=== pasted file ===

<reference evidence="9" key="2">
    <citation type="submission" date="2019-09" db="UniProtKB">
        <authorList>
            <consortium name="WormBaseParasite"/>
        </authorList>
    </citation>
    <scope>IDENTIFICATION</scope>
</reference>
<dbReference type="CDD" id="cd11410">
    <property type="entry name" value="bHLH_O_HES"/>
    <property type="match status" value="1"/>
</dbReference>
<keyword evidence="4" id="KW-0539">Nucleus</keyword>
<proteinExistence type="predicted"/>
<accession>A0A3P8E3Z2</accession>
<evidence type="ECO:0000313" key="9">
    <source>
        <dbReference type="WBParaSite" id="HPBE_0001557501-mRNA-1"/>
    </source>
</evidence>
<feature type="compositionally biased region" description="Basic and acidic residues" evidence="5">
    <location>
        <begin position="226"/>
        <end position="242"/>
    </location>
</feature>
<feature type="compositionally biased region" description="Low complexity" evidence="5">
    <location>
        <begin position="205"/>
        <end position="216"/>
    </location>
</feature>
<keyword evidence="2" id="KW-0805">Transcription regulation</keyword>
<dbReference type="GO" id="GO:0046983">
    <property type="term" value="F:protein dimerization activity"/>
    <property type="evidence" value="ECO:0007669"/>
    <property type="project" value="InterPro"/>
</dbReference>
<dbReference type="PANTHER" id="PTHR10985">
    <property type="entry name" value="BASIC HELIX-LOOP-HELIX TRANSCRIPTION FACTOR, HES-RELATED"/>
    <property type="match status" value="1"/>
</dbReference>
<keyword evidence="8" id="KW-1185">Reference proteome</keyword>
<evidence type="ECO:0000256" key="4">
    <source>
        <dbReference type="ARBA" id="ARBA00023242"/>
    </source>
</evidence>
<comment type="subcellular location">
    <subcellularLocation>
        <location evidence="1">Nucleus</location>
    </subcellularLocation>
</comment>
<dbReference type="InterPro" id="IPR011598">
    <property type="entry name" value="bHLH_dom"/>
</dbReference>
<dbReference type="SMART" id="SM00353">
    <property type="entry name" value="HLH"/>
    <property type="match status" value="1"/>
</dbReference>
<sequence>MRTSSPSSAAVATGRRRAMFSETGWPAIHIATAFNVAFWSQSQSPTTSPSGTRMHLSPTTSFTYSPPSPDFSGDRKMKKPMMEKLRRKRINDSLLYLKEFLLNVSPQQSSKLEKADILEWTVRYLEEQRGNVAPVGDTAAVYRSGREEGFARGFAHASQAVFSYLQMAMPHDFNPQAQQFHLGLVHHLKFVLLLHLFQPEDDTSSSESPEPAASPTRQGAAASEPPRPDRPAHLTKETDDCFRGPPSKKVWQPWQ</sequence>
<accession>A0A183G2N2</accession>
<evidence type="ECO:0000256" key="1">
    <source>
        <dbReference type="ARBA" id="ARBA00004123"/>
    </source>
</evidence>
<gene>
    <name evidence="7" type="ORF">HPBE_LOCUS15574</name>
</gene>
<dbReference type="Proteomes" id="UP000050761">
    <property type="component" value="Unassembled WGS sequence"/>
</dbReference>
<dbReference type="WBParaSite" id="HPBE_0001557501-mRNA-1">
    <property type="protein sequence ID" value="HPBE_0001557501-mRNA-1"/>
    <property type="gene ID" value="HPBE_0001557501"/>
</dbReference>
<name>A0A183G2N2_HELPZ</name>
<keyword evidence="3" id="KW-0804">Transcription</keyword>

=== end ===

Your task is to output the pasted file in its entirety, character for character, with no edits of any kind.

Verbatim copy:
<reference evidence="9" key="2">
    <citation type="submission" date="2019-09" db="UniProtKB">
        <authorList>
            <consortium name="WormBaseParasite"/>
        </authorList>
    </citation>
    <scope>IDENTIFICATION</scope>
</reference>
<dbReference type="CDD" id="cd11410">
    <property type="entry name" value="bHLH_O_HES"/>
    <property type="match status" value="1"/>
</dbReference>
<keyword evidence="4" id="KW-0539">Nucleus</keyword>
<proteinExistence type="predicted"/>
<accession>A0A3P8E3Z2</accession>
<evidence type="ECO:0000313" key="9">
    <source>
        <dbReference type="WBParaSite" id="HPBE_0001557501-mRNA-1"/>
    </source>
</evidence>
<feature type="compositionally biased region" description="Basic and acidic residues" evidence="5">
    <location>
        <begin position="226"/>
        <end position="242"/>
    </location>
</feature>
<feature type="compositionally biased region" description="Low complexity" evidence="5">
    <location>
        <begin position="205"/>
        <end position="216"/>
    </location>
</feature>
<keyword evidence="2" id="KW-0805">Transcription regulation</keyword>
<dbReference type="GO" id="GO:0046983">
    <property type="term" value="F:protein dimerization activity"/>
    <property type="evidence" value="ECO:0007669"/>
    <property type="project" value="InterPro"/>
</dbReference>
<dbReference type="PANTHER" id="PTHR10985">
    <property type="entry name" value="BASIC HELIX-LOOP-HELIX TRANSCRIPTION FACTOR, HES-RELATED"/>
    <property type="match status" value="1"/>
</dbReference>
<keyword evidence="8" id="KW-1185">Reference proteome</keyword>
<evidence type="ECO:0000256" key="4">
    <source>
        <dbReference type="ARBA" id="ARBA00023242"/>
    </source>
</evidence>
<comment type="subcellular location">
    <subcellularLocation>
        <location evidence="1">Nucleus</location>
    </subcellularLocation>
</comment>
<dbReference type="InterPro" id="IPR011598">
    <property type="entry name" value="bHLH_dom"/>
</dbReference>
<dbReference type="SMART" id="SM00353">
    <property type="entry name" value="HLH"/>
    <property type="match status" value="1"/>
</dbReference>
<sequence>MRTSSPSSAAVATGRRRAMFSETGWPAIHIATAFNVAFWSQSQSPTTSPSGTRMHLSPTTSFTYSPPSPDFSGDRKMKKPMMEKLRRKRINDSLLYLKEFLLNVSPQQSSKLEKADILEWTVRYLEEQRGNVAPVGDTAAVYRSGREEGFARGFAHASQAVFSYLQMAMPHDFNPQAQQFHLGLVHHLKFVLLLHLFQPEDDTSSSESPEPAASPTRQGAAASEPPRPDRPAHLTKETDDCFRGPPSKKVWQPWQ</sequence>
<accession>A0A183G2N2</accession>
<evidence type="ECO:0000256" key="1">
    <source>
        <dbReference type="ARBA" id="ARBA00004123"/>
    </source>
</evidence>
<gene>
    <name evidence="7" type="ORF">HPBE_LOCUS15574</name>
</gene>
<dbReference type="Proteomes" id="UP000050761">
    <property type="component" value="Unassembled WGS sequence"/>
</dbReference>
<dbReference type="WBParaSite" id="HPBE_0001557501-mRNA-1">
    <property type="protein sequence ID" value="HPBE_0001557501-mRNA-1"/>
    <property type="gene ID" value="HPBE_0001557501"/>
</dbReference>
<name>A0A183G2N2_HELPZ</name>
<keyword evidence="3" id="KW-0804">Transcription</keyword>